No querying done; email's still in limbo, and so's the final-I-hope HoM revision. (Which was supposed to be done in March. Housemate has agreed that we tackle that next weekend at the absolute latest.)


May's goals:

- get HoM finished

- move the email search along. Yes, it's tedious, but it's not that bad.

- sub more. Even if it means getting some new stories brushed up and put into rotation.

Yeah, none of that's writing. But until I get some of that taken care of, I'm too much in limbo to really dig into anything major. Which is why it needs to get taken care of, now.

I'll keep plinking away, of course.

February Word Count

Tuesday, March 1st, 2016 01:18 pm
lizvogel: What is this work of which you speak? (Cat on briefcase.) (Work)
original short fiction: 257
Highway of Mirrors revisions: 1571

Total new words in February: 1828

Better than I expected, and not bad for a month in which word-count really wasn't the point.

I've added a little over 4k words to Highway of Mirrors in this revision pass, mostly in the form of little characterization snippets.


Short story submissions: 6, and queried on one outstanding

At one point, I had everything fit to go out in some slush pile somewhere. They've started trickling back already, of course, but goal still achieved and it was nice while it lasted.


For March: Start writing new stuff again, consistently. Also, read-through of HoM with housemate and revisions as necessary.

Next Thing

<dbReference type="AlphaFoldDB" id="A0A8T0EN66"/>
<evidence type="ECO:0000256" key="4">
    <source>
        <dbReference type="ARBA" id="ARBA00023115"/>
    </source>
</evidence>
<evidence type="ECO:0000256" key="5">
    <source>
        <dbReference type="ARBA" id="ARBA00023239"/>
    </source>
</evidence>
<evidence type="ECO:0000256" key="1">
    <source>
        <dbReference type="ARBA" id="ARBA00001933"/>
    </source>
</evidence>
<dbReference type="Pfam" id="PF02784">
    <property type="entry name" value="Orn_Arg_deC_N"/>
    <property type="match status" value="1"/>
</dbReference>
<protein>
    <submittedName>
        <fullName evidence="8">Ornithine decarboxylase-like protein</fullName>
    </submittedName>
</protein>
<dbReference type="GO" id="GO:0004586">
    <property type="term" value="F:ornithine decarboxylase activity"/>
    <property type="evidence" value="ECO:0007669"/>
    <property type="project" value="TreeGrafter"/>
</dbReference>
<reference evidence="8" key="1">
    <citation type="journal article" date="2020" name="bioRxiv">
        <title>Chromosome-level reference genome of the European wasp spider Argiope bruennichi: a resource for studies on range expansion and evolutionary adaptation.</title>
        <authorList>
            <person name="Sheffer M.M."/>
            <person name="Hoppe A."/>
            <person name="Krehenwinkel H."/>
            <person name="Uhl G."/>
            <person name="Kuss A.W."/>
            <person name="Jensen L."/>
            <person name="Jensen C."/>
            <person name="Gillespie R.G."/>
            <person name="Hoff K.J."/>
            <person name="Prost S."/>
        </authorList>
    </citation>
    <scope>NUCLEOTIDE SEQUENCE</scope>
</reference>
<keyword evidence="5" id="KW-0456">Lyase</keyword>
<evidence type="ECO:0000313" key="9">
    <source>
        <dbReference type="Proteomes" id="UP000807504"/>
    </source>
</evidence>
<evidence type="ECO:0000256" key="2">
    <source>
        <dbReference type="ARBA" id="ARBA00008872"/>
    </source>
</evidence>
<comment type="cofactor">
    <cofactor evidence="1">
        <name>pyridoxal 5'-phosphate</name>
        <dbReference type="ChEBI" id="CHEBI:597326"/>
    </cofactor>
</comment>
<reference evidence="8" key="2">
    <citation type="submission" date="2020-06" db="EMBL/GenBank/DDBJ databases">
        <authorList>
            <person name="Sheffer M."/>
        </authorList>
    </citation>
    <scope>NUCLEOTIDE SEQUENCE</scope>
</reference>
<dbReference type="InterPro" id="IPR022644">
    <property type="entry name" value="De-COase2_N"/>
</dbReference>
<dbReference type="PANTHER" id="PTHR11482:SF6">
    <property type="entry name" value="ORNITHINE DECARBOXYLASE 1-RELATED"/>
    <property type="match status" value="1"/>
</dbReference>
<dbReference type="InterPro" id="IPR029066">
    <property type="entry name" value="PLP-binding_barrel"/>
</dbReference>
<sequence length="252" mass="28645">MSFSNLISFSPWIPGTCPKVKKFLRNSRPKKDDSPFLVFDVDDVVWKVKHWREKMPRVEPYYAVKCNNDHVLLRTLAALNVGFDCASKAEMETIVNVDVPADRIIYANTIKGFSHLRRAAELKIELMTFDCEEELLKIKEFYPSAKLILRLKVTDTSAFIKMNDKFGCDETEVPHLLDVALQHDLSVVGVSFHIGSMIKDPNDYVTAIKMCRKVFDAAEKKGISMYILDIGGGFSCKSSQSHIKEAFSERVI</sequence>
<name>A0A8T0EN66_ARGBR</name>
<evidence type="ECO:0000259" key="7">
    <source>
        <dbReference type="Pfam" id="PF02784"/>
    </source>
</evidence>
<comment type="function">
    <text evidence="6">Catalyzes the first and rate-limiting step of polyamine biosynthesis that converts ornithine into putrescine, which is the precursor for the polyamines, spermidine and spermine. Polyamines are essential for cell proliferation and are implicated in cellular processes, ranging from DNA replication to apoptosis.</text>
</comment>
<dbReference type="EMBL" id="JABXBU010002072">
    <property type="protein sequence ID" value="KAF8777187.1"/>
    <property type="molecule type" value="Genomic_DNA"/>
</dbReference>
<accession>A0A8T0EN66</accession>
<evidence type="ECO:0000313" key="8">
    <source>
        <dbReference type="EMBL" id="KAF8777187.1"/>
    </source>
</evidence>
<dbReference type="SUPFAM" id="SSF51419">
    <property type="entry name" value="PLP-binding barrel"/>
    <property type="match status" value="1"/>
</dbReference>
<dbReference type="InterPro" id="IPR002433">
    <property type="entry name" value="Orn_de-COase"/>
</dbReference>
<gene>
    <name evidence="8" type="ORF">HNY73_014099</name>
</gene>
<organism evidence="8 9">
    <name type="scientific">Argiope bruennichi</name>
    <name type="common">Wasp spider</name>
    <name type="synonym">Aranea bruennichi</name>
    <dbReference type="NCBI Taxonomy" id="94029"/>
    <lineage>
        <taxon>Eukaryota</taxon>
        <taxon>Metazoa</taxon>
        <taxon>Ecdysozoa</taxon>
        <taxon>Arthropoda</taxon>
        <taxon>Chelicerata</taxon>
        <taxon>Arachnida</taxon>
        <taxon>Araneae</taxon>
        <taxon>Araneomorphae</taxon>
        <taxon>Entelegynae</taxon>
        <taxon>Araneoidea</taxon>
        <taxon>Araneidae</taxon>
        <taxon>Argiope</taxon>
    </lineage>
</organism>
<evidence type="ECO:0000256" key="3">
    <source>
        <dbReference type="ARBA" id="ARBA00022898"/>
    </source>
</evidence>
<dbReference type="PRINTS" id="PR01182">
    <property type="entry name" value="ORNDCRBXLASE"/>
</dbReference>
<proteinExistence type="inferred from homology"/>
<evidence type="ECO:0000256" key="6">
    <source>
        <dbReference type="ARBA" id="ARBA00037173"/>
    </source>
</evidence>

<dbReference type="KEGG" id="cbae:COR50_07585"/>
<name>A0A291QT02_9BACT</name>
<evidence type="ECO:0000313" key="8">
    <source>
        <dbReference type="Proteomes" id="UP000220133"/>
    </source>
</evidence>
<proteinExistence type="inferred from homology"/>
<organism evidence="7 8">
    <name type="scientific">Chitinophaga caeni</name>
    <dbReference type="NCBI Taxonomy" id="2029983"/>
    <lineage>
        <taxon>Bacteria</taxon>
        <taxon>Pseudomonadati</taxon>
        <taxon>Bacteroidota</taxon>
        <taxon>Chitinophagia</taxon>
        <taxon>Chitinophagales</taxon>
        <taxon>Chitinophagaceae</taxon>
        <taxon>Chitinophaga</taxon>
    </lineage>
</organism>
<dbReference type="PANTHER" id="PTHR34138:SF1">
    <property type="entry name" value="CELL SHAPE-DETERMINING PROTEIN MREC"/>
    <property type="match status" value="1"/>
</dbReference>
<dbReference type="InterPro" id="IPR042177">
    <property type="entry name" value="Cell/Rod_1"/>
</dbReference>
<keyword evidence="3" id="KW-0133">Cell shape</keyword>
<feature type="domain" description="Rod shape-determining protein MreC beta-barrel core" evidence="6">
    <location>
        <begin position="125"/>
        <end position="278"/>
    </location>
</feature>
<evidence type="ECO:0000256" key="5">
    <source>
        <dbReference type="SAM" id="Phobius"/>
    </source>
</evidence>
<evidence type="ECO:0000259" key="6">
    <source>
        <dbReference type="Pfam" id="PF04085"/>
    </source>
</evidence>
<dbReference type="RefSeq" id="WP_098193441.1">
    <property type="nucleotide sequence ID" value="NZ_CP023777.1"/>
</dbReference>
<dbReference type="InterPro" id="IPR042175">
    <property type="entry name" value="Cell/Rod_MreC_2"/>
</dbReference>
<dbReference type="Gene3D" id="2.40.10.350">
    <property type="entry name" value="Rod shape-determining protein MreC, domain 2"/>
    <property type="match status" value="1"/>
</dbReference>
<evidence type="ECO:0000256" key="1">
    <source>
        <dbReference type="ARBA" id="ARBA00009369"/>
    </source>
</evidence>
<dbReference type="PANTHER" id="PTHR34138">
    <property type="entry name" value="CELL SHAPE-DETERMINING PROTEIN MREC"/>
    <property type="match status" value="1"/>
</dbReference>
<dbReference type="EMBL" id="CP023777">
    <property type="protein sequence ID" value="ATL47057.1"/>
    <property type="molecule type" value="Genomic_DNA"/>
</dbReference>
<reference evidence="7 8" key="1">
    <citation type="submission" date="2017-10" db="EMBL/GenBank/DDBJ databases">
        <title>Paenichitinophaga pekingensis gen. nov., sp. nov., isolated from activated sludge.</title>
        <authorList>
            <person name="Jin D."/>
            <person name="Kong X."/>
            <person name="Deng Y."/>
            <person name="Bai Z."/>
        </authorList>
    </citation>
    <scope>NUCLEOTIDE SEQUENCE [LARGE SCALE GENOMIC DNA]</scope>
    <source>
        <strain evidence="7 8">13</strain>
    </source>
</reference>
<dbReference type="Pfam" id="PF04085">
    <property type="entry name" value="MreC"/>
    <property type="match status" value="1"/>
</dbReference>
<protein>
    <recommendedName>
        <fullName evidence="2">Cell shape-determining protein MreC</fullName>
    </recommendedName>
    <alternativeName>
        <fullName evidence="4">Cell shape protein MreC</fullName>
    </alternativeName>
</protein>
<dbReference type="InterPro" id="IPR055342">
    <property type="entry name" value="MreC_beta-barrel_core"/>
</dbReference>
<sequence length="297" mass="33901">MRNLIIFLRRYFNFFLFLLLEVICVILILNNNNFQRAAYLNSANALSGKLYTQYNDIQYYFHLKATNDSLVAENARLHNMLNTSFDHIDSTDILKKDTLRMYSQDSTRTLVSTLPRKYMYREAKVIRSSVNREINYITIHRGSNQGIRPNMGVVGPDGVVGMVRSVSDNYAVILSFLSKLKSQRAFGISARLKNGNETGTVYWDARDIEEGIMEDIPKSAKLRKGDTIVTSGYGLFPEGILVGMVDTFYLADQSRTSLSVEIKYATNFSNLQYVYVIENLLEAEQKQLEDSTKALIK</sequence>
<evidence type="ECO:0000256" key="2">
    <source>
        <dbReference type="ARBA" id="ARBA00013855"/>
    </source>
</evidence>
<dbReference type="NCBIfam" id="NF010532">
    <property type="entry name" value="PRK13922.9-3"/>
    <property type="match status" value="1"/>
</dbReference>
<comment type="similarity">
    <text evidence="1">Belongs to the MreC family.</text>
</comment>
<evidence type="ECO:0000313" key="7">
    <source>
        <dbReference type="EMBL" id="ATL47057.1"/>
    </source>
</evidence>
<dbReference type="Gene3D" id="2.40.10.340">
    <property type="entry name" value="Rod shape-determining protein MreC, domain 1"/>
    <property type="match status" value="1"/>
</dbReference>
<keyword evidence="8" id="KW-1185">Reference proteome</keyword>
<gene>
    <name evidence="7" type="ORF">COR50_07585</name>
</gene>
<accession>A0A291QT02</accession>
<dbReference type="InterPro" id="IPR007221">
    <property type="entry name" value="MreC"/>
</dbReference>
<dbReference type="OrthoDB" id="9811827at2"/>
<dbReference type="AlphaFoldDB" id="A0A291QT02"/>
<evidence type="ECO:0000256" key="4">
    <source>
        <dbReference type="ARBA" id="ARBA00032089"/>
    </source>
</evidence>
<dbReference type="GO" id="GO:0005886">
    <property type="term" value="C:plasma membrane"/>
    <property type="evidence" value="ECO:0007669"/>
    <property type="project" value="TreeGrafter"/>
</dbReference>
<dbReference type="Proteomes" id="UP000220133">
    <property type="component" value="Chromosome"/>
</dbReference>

Thursday, February 18th, 2016 05:45 pm
lizvogel: Good / Bad (Good Bad)
Oh, yeah, I forgot to mention the revisions are done.

Well, "done", of course. I spent an entire day on the last bit to be wedged in and decided it just wouldn't fit, so have set it aside. When the housemate & I both have some time free in our reading schedules (i.e., after book club), I'll print out two copies, see how it reads all-together for both of us, and then discuss the various bits that didn't fit and whether they're worth what it would variously take to fit them in. And then revise more as needed, though ghu knows I hope that's not very much.

And then I'll have a newly-revised manuscript and a new query, and I'll just need a new email provider so I can be confident of actually getting any replies. I cannot express how much I don't want to do the work to make that last happen.
lizvogel: Good / Bad (Good Bad)
Revision generally comes to me in one of two ways. There's the reading-through of the text, when I come across something that just doesn't ring right or could be better. Those usually aren't too hard to work the new text in (though if something was wrong the first time, there's no guarantee that I can come up with the right thing now). And then there's the snippets of words that come to me when I'm not looking at the existing manuscript, in fact often nowhere near it; sometimes just a line or a phrase, sometimes half a scene of new content. These typically get scribbled down by hand on whatever paper I can reach at the time, and then fitted in later. Sometimes they actually do fit where I'd envisioned them, but more often I've misremembered the existing text just enough that the new stuff has nowhere to go, or crashes into the existing with that horrible crunching sound and shrapnel everywhere. And that's if the new stuff came with a specific spot in mind; just as often it's a bit that I like or that adds something important, and it needs to go somewhere, but I have to canvass the existing text to figure out where. And then comes the roadblock or the shrapnel....